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Women's Wages and Equal Pay in Greece Zafiris Tzannatos Introduction and Summary In January 1981, Greece became a full member of the European Economic Community (EEC) and assumed the same obligations to comply with community law as other member states. In the domestic social policy field this meant that Greece had to comply among others with the Community's directives on equal pay, treatment and opportunities for women in the labor market. As a matter of fact, the harmonization of social policy in Greece with that of the European Community started before the official date of entry. After the demise of the Junta, the 1975 Constitution explicitly guaranteed the equality of men and women (Article 4, paragraph 2) and provided for a transitory period up to 1982 for the amendment of all legal provisions in the statutes which were contrary to the equality of sexes (Article 116, paragraph 1). Collective agreements gradually ceased to specify differential wage rates for female and male workers and from 1978 they refer to workers in general. In addition, Law 1414 of 1984 specifically provided for equality and non-discrimination between the sexes in all aspects of employment. Finally, a number of other pieces of legislation safeguarded the position of women in the labor market (Marangopoulos 1986: 97-98). This paper examines the rise of female pay relative to male pay between 1981 and 1982. It refers to only one year at the beginning of the operation of the law, but the method of analysis is of interest and, I believe, justifies the limited scope. The analysis is based on twenty manufacturing industries in Greece which employ one-third of all paid women workers and more than half of women employees in the private sector. The data show that the ratio of average female to average male wage increased by 9% in 1982. This increase derives mostly from a genuine improvement of women's wages within industries rather than from changes in the industrial distribution of women's Journal of Modern Greek Studies, Volume 7, 1989. 155 156 Zafiris Tzannatos employment from low-pay to high pay industries or from deterioration of men's wages. The ratio of average female to male wage has since increased further and now appears to have stabilized at a new higher plateau. This may be a consequence of additional legislation on sex discrimination and the enforcement of incomes policies with egalitarian provisions introduced since 1982. Female Employment and Pay Greek women workers are no exception to the established international patterns of female employment; they tend to work before marriage, then bear and rear children and may start working again later in their lives. An important factor to keep in mind, however, when studying women workers in Greece is that Greece still employs 30% of her labor force in agriculture (ILO 1983: Table 2A, 1981 Census figures). The potential effects of equal pay are thus seriously limited. As Table 1 illustrates, 36.2% of all working women are unpaid family workers and more than 80% of these women (or 29.3% of the total) are employed in agriculture. If the self-employed women in agriculture are also included, then the employment in agriculture accounts for more than 40% of all working women. The self-employed and unpaid family workers fall outside the scope of any equal pay reform as the legislation covers only workers in paid employment (employer discrimination). Thus the potential effect of the implementation of equal pay in Greece applies to less than half of the total female labor force. TABLE I—Employment Distribution of Women by Sector, 1981 Self-Employed Paid Unpaid Family Workers Workers Agriculture .113 .010 .293 Mining Manufacturing .023 .140 .014 Utilities .004 Construction .001 Trade .040 .062 .050 Transport .001 .022 .001 Finance .006 .028 .001 Social Services .015 .172 .003 All Sectors .198 .439 .362 Source: 1981 Census in ILO 1983. Note: The number of working women in 1981 was 219,400, 485,900 and 400,700 for the self-employed, paid and unpaid workers respectively. The corresponding figures for men were 1,118,100, 1,213,300 and 92,300. Equal Pay for Greek Women? 157 Of waged and salaried...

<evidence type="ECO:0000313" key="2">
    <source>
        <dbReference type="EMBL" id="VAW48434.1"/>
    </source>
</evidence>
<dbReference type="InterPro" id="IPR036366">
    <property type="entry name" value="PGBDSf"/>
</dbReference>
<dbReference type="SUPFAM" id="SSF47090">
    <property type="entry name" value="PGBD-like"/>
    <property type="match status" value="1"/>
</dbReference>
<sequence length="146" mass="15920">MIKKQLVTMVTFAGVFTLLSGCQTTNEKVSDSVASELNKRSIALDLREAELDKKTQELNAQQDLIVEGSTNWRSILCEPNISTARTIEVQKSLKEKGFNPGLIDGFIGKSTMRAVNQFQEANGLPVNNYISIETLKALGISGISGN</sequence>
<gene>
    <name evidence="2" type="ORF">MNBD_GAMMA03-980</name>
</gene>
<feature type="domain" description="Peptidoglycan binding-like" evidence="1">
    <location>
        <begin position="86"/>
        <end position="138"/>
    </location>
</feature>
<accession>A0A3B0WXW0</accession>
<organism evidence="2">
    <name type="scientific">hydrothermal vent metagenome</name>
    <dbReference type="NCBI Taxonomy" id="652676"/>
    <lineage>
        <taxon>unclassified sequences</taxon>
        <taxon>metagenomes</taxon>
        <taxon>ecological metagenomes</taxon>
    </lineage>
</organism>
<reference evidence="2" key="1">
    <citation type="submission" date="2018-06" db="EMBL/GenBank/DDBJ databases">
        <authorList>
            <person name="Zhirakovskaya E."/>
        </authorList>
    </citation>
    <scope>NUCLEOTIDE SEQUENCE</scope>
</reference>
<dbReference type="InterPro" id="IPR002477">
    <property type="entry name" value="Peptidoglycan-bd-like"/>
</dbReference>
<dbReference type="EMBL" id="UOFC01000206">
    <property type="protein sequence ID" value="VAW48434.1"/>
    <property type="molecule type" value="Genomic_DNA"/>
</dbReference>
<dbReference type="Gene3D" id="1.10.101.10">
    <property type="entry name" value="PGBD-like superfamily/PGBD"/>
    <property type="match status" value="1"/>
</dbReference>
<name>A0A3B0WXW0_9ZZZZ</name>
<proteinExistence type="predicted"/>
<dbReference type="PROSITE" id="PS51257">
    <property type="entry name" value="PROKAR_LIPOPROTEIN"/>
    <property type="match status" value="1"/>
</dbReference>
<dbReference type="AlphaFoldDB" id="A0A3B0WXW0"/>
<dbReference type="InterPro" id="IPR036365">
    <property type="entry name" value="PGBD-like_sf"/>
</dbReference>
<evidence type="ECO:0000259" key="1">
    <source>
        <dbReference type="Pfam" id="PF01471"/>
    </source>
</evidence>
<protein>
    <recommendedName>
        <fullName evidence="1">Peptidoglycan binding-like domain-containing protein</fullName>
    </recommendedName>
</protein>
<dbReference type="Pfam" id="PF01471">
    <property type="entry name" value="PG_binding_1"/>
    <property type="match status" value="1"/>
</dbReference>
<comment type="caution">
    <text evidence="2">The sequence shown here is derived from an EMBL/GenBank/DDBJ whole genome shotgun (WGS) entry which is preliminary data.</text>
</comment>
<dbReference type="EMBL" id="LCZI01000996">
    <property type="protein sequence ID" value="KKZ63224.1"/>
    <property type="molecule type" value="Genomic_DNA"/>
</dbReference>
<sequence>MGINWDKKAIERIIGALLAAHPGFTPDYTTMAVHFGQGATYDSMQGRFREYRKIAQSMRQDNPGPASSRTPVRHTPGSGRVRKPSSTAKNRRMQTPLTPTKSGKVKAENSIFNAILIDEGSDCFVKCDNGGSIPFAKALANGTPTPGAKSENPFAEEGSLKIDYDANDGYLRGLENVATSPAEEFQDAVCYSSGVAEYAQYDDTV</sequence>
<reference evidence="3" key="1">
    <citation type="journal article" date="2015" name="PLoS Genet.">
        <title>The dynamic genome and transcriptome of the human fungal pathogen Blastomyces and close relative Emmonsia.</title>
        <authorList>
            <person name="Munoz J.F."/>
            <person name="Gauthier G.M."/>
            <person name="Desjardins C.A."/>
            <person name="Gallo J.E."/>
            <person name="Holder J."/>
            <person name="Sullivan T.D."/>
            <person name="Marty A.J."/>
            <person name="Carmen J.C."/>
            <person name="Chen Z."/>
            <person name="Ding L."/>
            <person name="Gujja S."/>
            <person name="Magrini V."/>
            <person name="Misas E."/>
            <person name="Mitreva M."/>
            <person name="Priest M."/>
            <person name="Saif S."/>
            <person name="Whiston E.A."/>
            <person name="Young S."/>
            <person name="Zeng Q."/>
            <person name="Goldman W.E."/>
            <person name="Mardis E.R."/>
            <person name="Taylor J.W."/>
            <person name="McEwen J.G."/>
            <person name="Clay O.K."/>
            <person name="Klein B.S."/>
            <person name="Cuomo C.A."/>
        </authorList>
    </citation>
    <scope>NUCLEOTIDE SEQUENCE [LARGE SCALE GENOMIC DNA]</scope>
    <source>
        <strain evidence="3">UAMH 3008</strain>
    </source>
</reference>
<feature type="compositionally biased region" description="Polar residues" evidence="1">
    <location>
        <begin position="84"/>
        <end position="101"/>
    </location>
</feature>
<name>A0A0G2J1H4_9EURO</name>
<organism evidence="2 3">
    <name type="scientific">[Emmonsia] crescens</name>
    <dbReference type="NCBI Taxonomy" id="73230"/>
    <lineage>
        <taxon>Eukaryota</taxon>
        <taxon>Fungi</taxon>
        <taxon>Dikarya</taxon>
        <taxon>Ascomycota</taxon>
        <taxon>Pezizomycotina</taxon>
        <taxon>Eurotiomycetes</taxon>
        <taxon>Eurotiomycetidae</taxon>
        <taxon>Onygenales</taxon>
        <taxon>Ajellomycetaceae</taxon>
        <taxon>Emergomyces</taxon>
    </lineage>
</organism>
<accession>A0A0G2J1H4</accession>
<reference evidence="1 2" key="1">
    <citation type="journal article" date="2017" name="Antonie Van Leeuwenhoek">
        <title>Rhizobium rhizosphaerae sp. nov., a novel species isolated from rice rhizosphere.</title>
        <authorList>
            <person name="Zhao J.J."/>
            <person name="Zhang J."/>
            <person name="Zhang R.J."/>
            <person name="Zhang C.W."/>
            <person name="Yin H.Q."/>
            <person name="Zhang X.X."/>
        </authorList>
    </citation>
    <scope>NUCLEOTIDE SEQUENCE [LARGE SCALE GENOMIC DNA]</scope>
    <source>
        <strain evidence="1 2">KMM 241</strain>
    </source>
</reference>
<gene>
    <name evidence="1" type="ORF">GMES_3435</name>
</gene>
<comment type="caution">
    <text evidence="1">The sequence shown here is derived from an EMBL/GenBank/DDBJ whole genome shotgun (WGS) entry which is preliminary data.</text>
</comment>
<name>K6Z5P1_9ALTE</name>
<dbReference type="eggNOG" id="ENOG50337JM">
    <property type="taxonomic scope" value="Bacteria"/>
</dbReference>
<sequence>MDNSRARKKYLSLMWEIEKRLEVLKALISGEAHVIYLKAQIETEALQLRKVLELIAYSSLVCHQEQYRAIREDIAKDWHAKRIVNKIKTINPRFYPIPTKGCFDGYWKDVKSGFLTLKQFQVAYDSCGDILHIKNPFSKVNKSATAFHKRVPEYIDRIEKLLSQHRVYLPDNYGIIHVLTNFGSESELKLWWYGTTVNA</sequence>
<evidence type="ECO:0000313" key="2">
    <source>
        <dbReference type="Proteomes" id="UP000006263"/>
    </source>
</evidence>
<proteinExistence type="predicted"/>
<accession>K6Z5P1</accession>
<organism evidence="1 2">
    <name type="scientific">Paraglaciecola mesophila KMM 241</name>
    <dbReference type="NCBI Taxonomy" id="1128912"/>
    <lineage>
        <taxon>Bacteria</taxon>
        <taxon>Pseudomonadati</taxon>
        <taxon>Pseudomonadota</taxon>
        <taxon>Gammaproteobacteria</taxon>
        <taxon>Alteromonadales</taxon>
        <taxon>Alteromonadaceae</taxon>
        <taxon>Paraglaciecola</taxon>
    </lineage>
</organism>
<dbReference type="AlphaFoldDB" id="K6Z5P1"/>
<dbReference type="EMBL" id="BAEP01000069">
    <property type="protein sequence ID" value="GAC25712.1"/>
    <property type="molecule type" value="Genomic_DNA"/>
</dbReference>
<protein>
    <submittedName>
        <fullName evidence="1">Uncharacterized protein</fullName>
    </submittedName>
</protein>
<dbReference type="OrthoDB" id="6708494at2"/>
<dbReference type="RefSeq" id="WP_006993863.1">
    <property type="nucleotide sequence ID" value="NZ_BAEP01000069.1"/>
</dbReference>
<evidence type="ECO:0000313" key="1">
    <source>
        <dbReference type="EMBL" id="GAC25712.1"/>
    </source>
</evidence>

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Additional Information

ISSN
1086-3265
Print ISSN
0738-1727
Pages
pp. 155-169
Launched on MUSE
2010-06-24
Open Access
No
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